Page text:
The linen journey is a complicated and lengthy process, which requires great skills, plenty of patience and endless love
So linen is a natural yarn, a fabric that comes from fibres growing in the stalks of perennial flax. Its seeds are typically sown in April, taking about a hundred and ten days to reach its blooming stage with a display of mainly blue flowers. When the flax plant is ready to be harvested and made into linen thread, it is gathered in whole by being pulled from the ground to preserve the fibres, which run the entire length of the plant, i.e., from 60 to 120 centimetres. After the harvest the flax is allowed to dry in the sun, before it continues its journey. The next step is to comb the seeds off the plant with a coarse comb, the process known as rippling. The fibres must then be loosened (retted) and separated from the woody matter (scutched), so that no part of a flax plant is ever wasted! Fibres are combed (hackled), and long-line, soft fibres are separated from the short-tow ones. The long-line fibres are spun into yarn that is used to produce the finished fabric. Ta-da! You have just witnessed the birth of linen!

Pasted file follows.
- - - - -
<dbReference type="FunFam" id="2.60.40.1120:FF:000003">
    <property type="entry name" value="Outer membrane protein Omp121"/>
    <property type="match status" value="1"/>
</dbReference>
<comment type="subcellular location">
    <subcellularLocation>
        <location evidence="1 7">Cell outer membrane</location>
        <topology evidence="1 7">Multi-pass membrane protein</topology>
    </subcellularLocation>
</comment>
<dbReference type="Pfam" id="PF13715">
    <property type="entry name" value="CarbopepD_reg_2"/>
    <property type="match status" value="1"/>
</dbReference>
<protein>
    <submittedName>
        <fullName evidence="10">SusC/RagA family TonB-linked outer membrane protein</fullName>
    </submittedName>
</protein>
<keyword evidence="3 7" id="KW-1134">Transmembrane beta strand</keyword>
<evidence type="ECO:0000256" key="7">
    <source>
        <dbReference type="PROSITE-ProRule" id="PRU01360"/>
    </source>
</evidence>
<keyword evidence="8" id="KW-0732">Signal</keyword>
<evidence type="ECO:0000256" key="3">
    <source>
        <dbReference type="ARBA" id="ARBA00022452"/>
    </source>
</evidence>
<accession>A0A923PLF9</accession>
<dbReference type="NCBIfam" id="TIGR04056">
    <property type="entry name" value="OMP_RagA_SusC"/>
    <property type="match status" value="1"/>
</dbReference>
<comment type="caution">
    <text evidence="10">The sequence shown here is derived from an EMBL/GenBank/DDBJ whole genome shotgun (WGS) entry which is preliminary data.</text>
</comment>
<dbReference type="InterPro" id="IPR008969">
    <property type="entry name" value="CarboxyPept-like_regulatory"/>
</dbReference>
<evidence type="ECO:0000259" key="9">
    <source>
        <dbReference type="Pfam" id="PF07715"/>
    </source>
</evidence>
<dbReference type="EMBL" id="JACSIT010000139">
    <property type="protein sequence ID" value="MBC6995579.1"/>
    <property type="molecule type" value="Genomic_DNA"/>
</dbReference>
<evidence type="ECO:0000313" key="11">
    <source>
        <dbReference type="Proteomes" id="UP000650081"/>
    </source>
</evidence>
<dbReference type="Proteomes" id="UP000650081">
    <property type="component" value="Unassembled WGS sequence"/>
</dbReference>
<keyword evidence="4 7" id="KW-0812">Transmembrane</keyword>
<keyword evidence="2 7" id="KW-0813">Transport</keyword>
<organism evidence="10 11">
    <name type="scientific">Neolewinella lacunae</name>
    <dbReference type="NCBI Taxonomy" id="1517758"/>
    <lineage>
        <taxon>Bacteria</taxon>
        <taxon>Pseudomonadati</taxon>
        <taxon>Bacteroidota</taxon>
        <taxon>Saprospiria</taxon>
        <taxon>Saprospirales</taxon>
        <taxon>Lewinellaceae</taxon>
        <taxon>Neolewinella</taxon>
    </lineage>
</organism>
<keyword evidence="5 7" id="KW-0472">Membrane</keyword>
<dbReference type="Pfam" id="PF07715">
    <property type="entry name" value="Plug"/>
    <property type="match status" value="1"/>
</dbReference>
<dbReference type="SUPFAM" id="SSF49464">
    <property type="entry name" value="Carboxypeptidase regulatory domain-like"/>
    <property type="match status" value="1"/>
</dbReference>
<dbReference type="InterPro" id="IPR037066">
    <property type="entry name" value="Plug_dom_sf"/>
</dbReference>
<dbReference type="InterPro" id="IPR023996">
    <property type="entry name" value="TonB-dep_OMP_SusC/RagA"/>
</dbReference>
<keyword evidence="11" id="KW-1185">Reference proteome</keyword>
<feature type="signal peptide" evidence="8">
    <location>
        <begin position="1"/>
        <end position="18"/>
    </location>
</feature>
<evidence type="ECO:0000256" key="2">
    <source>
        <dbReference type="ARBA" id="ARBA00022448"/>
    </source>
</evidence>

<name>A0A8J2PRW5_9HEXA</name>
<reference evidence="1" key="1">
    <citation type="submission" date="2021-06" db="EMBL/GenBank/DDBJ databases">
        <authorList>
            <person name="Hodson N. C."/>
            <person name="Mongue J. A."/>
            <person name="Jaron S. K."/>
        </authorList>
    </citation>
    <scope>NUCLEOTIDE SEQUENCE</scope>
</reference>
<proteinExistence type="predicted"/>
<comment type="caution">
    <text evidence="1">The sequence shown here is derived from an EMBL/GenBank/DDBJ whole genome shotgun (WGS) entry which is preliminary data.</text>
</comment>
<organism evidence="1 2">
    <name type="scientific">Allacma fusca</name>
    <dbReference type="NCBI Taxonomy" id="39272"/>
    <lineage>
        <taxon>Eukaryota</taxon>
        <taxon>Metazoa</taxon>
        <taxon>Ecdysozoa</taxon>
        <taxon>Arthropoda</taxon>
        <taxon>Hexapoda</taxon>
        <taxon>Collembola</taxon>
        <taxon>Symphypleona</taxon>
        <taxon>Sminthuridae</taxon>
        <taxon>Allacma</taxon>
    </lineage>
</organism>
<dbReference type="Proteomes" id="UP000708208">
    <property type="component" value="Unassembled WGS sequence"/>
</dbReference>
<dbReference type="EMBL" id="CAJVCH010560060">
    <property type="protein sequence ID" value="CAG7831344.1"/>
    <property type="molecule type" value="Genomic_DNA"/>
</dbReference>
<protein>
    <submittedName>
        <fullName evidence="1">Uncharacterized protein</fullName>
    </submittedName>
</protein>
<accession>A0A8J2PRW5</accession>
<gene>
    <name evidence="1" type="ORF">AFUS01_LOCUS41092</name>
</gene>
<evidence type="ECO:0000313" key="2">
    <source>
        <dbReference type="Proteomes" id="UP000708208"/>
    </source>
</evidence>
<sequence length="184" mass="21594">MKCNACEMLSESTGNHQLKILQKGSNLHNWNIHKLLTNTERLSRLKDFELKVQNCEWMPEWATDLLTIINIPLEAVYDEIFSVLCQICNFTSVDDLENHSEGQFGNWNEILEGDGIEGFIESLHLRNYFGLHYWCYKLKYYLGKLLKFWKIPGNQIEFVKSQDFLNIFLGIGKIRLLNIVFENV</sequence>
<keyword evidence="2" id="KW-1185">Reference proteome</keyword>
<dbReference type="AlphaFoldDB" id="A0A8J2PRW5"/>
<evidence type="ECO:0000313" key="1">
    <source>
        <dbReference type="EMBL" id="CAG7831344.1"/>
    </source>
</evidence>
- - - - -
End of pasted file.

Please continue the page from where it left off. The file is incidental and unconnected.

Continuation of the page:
In the old days, all of the procedures were done by hand, which was proven to be a very lengthy and expensive process. However, as soon as the industry got involved, hand spinners were replaced with more efficient machinery to supply for the ever growing demand for linen – fine fabric much appreciated for its beauty and the benefits enjoyed by those who have chosen to wear it.